The Corcovado’s astonishing view is appealing not just to mankind. Carlos Saldanha’s first movie depicts Blu and Jewel flying on a paraglide, struck by the breathtaking scenario before them. They come so close to the statue they can nearly touch it. The same scene shows a little girl in a pink dress and a big smile having her picture taken on the deck that overlooks the landscape, at the foot of the statue, in the most classic pose repeated by tourists visiting from around the world: arms wide apart. In the second movie, the blue macaw couple and their group of friends celebrate the New Year right beside the statue.

It is not only the statue of Christ that amazes Blu and Jewel – they are also impressed by the natural beauty and the architecture surrounding them. “Wow. It’s the most beautiful thing I’ve ever seen”, states the bird when he sees the Pão de Açúcar and the Guanabara Bay looking out at the same view as the one visible from the statue of Christ. The scene reminds me of a thing I heard during the elections for the New Seven Wonders of the World, on July 7, 2007. A TV commentator then said that the real Wonder was the geographical surrounding of the statue. I agreed with him. The whole ensemble is composed not only by the Pão de Açúcar and the Botafogo Bay (in front of the statue), but also by the Tijuca Park (behind it), and the view of the Maracanã Stadium (to its left). This is what we can call “The view” of Brazil and of Rio – one that we can never spend too much time admiring.

CSI – Miami (Chapter 1, Season 5)
Credits: CBS
I must confess that, even with the great amount of movies that use the image of the statue of Christ for enriching their scenes, it is in a TV series – CSI Miami – that I find the most perfect take shot from up there. In it, Horatio Caine (David Caruso) does something that every other mortal can only dream of doing: he is allowed to stand alone, at sunrise, right before the statue. In the scene he looks straight at the landscape, deep in thought. At a certain point, perhaps remembering his deceased wife, he kneels – but with his back facing Christ! – and prays. The beauty of the scene is priceless!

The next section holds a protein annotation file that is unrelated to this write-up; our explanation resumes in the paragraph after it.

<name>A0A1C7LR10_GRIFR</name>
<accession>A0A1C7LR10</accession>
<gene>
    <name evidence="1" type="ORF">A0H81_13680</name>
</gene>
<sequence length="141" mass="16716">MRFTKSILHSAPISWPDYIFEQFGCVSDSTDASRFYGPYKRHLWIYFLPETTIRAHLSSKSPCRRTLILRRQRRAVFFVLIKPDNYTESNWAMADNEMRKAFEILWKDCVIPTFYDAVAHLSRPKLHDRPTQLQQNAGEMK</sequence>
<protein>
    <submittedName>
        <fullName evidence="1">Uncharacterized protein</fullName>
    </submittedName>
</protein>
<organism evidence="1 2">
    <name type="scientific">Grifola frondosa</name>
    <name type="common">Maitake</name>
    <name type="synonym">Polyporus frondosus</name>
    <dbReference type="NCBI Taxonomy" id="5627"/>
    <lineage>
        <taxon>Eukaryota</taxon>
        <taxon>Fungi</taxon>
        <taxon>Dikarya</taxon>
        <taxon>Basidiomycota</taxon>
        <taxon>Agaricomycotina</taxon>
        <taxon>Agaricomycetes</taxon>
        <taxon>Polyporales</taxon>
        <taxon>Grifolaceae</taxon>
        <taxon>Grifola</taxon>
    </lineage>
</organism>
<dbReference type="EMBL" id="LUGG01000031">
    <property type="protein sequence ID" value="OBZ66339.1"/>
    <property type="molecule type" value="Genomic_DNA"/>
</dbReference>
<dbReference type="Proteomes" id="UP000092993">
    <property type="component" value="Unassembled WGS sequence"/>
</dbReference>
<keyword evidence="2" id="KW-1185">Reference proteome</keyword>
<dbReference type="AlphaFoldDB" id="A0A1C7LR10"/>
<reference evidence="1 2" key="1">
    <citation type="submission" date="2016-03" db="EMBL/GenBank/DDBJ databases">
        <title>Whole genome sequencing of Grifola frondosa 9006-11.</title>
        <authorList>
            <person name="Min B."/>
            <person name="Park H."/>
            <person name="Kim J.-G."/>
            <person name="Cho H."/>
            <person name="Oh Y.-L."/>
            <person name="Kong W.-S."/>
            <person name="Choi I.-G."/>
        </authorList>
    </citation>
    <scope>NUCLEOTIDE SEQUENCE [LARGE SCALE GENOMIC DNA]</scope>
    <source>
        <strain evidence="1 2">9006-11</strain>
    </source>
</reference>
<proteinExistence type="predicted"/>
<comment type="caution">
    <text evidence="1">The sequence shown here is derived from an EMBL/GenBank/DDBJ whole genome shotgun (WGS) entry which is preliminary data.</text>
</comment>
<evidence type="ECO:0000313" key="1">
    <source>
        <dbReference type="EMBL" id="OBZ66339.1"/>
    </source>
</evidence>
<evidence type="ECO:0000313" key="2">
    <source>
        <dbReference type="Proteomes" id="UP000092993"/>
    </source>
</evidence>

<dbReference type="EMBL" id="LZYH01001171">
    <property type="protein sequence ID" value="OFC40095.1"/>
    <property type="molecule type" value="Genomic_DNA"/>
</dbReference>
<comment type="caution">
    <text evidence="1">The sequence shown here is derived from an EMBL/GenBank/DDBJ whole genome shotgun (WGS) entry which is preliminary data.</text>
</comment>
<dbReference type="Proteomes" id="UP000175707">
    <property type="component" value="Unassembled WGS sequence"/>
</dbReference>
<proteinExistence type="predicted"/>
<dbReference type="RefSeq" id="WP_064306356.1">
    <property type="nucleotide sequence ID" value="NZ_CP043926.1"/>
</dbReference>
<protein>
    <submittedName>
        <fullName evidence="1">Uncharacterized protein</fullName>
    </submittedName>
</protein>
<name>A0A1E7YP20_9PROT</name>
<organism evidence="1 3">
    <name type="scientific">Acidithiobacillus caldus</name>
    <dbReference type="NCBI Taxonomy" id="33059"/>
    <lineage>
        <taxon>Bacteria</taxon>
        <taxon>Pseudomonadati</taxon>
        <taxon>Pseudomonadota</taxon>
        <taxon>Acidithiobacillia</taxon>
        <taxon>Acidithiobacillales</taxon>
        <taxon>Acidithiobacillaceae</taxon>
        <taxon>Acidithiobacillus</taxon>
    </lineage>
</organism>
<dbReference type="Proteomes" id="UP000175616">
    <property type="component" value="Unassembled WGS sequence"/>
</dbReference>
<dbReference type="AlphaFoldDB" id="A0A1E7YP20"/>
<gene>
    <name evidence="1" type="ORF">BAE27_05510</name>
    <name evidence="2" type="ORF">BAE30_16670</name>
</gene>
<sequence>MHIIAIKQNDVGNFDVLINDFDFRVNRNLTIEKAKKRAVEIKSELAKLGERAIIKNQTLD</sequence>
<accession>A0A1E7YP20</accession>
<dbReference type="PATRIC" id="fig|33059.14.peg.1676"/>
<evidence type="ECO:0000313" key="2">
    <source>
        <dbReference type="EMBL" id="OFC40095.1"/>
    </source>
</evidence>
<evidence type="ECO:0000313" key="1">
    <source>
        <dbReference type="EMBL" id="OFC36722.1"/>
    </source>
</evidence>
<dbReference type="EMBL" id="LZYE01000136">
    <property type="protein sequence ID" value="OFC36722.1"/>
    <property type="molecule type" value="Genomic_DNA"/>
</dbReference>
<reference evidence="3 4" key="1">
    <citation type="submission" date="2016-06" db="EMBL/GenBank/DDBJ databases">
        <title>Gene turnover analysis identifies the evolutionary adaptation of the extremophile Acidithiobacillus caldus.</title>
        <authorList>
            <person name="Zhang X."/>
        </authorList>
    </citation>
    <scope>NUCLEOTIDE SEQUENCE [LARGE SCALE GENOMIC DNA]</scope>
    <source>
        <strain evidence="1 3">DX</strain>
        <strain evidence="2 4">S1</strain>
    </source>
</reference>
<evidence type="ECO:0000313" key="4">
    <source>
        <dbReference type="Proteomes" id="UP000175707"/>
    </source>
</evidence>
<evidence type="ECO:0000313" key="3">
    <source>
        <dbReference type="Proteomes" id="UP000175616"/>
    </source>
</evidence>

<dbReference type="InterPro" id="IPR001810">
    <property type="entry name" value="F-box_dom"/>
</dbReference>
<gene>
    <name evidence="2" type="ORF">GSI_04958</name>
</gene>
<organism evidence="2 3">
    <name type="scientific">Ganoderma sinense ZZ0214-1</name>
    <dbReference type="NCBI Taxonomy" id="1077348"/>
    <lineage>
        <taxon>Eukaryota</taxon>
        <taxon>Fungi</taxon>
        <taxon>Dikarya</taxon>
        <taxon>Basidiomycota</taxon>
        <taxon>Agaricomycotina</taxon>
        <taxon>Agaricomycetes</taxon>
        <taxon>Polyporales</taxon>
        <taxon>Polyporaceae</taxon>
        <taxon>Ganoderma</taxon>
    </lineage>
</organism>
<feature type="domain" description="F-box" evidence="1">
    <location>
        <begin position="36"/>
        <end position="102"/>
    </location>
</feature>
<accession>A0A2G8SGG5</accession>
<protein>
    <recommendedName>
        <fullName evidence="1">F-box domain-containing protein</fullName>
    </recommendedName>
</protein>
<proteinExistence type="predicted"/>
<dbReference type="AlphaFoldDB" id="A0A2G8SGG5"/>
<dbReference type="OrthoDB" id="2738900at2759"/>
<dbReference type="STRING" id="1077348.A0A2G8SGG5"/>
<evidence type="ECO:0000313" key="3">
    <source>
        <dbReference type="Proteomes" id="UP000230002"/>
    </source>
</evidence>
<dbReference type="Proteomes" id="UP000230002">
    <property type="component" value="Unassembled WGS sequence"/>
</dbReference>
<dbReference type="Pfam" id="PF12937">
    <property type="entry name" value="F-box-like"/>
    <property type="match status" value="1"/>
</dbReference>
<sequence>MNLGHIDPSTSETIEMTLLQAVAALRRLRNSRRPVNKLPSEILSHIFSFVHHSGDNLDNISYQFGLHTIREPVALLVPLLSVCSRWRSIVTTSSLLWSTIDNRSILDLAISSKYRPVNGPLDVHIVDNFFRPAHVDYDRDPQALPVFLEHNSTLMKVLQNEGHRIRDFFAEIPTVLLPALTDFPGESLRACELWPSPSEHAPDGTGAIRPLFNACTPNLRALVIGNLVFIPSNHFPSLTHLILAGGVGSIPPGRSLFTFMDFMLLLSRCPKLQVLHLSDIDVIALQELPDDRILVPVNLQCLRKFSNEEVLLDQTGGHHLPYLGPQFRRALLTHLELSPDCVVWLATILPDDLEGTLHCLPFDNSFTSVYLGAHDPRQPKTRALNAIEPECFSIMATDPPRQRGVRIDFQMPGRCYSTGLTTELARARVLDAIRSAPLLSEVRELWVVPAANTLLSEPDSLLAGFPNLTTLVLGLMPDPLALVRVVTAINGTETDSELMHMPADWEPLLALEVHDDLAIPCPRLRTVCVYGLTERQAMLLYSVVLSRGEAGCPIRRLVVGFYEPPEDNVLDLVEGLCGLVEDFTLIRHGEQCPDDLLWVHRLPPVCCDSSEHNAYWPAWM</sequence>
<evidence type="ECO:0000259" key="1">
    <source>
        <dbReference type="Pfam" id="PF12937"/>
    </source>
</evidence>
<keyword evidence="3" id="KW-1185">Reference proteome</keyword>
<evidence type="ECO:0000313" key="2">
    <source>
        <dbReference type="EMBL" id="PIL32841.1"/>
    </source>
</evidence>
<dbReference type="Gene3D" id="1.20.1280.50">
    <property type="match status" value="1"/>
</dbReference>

The most amazing statue in the world was created by the Brazilian duo Heitor da Silva Costa and Carlos Oswaldo, along with the French sculptor, Paul Landowski, who worked on Christ’s hands and head. It weighs more than thirty tons and was sculpted in art déco style; it was made in soapstone and coated in limestone. A chapel was built at its feet, belonging to the Archdiocese of Rio de Janeiro, with a seating capacity for 150 people.

Visiting the scenery fit for cinema: to go up the Corcovado Hill, you can choose between different paths – from the more adventurous ones to the more classical – all provide rich experiences.

- You can take the train at 513, Cosme Velho Street. You must schedule your ride in advance on their website ( The ride will take you to the foot of the hill in 20 minutes, through the Tijuca Park. On your ride back, take the opportunity to stop by the interesting Art Naïf Museum, right next to the train station.

- A different option is to go by car to the boarding station on Paineiras road. From then, official vans will take the visitors to the turnstiles that give access to the statue (;
- If you’re looking for more adventures, you can do as Blu and Jewel and follow them up to the Pedra Bonita Mountain, in Gávea, and go on a paraglide ride. Request further information at your hotel front desk and enjoy the blue macaw experience;

- If you’d like to admire to the view from up high, in an experience similar to the one Ingrid Bergman had in Notorious, my suggestion is a helicopter ride, which will take you face to face with the statue of Christ. The most well known rides are with Helisight ( and one of their boarding stations is in the Morro da Urca, our next destination.